Interpretation  Visual field function may be preserved by plasticity of the immature brain in children with malformation and WMDI. Severely restricted visual fields were more often associated with lesions occurring later in the developing brain. All children with severely restricted visual fields were identified by the confrontation technique. Goldmann perimetry was a suitable method to identify relative visual field defects.

PUBLICATION DATA
Accepted for publication 12th January 2010. Published online 30th April 2010.
Cite this as: Dev Med Child Neurol 52: e184–e187. This article is commented on by Guzzetta on p. 699 of this issue

Factor structure of paediatric timed motor examination and its relationship with IQ

REBECCA MARTIN1; CASSIE TIGERA2; MARTHA B DENCKLA1; E MARK MAHONE1

1  Kennedy Krieger Institute, Baltimore, MD, USA. 2 Loyola College in Maryland, Baltimore, MD, USA.

Aim  Brain systems supporting higher cognitive and motor control develop in a parallel manner, dependent on functional integrity and maturation of related regions, suggesting neighbouring neural circuitry. Concurrent examination of motor and cognitive control can provide a window into neurological development. However, identification of performance-based measures that do not correlate with IQ has been a challenge.

Method  Timed motor performance from the Physical and Neurological Examination of Subtle Signs and IQ were analysed in 136 children aged 6 to 16 (mean age 10y 2.6mo, SD 2y 6.4mo; 98 female, 38 male) attending an outpatient neuropsychology clinic and 136 right-handed comparison individuals aged 6 to 16 (mean age 10y 3.1mo, SD 2y 6.1mo; 98 female, 38 male). Timed activities – three repetitive movements (toe tapping, hand patting, finger tapping) and three sequenced movements (heel–toe tap, hand pronate/supinate, finger sequencing) each performed on the right and left – were included in exploratory factor analyses.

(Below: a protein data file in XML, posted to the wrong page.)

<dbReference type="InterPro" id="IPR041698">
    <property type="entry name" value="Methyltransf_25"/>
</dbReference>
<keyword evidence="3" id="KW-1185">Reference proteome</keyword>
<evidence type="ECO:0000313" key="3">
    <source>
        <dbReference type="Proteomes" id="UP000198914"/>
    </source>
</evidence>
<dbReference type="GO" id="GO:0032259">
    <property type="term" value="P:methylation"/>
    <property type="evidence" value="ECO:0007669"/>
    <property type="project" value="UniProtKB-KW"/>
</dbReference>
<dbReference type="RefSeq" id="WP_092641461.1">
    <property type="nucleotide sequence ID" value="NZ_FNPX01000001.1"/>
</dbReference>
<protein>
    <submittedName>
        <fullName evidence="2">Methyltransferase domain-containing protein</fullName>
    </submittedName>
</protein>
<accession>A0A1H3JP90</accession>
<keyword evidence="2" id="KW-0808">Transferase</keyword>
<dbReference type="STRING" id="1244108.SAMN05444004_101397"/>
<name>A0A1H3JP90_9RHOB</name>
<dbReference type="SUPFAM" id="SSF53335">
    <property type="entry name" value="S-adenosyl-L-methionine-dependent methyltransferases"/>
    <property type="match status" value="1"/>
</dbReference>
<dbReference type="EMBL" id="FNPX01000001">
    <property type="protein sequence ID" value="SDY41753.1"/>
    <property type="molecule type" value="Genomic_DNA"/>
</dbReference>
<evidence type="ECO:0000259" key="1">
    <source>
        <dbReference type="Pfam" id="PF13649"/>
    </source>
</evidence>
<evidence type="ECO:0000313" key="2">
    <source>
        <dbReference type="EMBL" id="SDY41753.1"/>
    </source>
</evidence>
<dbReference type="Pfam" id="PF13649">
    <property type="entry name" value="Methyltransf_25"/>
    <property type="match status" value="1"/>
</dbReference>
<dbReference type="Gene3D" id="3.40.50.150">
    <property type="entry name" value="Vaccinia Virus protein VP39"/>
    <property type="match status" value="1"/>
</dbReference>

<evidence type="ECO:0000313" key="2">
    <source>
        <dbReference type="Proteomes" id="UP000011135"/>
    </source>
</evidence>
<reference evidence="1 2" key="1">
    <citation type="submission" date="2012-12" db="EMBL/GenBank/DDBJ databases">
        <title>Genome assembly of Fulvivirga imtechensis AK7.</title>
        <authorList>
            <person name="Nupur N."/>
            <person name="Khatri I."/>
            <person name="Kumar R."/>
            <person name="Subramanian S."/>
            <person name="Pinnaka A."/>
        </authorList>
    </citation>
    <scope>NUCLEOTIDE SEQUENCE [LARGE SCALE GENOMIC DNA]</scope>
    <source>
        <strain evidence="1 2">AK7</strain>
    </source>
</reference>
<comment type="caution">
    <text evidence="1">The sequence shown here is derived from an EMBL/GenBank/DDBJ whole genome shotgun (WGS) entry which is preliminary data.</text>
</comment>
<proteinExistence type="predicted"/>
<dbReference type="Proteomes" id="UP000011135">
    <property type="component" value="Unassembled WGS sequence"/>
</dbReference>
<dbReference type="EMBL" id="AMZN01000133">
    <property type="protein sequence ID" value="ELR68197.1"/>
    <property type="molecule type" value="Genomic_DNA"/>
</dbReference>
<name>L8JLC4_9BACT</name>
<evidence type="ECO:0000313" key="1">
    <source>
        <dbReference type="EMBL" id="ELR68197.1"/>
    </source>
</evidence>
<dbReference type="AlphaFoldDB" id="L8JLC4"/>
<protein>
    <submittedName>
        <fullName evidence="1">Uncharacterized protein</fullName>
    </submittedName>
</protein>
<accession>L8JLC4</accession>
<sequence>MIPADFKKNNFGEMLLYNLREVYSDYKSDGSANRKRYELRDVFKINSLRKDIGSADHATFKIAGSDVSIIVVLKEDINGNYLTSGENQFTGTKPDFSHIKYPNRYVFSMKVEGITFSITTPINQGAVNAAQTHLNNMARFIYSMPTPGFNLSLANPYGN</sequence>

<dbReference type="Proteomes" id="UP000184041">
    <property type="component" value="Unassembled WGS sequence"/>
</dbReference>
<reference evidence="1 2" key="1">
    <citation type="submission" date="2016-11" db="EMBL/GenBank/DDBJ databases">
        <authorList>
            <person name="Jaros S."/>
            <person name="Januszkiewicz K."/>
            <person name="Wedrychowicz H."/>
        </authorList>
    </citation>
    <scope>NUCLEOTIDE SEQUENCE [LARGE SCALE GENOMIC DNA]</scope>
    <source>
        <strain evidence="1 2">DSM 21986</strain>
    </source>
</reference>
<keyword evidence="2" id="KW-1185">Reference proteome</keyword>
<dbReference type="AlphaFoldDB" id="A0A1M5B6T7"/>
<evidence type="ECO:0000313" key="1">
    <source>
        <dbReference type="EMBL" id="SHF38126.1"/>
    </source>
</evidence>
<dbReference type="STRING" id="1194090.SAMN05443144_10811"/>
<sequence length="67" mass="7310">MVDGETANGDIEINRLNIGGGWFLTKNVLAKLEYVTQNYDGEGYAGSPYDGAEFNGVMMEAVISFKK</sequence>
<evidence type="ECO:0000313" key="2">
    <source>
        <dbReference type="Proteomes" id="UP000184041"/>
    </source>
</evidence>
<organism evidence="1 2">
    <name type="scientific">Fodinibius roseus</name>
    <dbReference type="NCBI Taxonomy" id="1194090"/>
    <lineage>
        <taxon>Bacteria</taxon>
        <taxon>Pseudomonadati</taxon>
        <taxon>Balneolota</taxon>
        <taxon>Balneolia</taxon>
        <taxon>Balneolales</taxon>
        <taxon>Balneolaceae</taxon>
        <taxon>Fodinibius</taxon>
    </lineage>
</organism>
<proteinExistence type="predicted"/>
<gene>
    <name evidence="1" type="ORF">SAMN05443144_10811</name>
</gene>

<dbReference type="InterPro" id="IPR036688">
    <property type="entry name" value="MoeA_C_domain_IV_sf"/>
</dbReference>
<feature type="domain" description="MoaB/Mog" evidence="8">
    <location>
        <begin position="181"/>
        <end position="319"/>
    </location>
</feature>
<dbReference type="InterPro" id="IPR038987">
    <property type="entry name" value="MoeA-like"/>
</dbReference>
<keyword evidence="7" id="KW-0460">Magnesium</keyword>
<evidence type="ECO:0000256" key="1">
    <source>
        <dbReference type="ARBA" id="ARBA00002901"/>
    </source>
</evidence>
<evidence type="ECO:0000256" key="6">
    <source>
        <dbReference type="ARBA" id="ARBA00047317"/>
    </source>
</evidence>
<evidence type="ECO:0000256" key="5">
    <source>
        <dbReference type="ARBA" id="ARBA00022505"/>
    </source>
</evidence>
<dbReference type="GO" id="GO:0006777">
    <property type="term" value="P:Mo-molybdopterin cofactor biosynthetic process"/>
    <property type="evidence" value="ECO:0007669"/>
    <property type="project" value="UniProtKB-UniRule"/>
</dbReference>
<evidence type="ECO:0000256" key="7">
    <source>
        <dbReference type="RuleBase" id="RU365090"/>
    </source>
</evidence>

Results  Among comparison individuals, factor analysis yielded two factors – repetitive and sequenced movements – with the sequenced factor significantly predictive of Verbal IQ (VIQ) (ΔR2=0.018, p=0.019), but not the repetitive factor (ΔR2=0.004, p=0.39). Factor analysis within the clinical group yielded two similar factors (repetitive and sequenced), both significantly predictive of VIQ, (ΔR2=0.028, p=0.015; ΔR2=0.046, p=0.002 respectively).

Interpretation  Among typical children, repetitive timed tasks may be independent of IQ; however, sequenced tasks share more variance, implying shared neural substrates. Among neurologically vulnerable populations, however, both sequenced and repetitive movements covary with IQ, suggesting that repetitive speed is more indicative of underlying neurological integrity.

PUBLICATION DATA
Accepted for publication 1st February 2010. Published online 12th April 2010.
Cite this as: Dev Med Child Neurol 52: e188–e194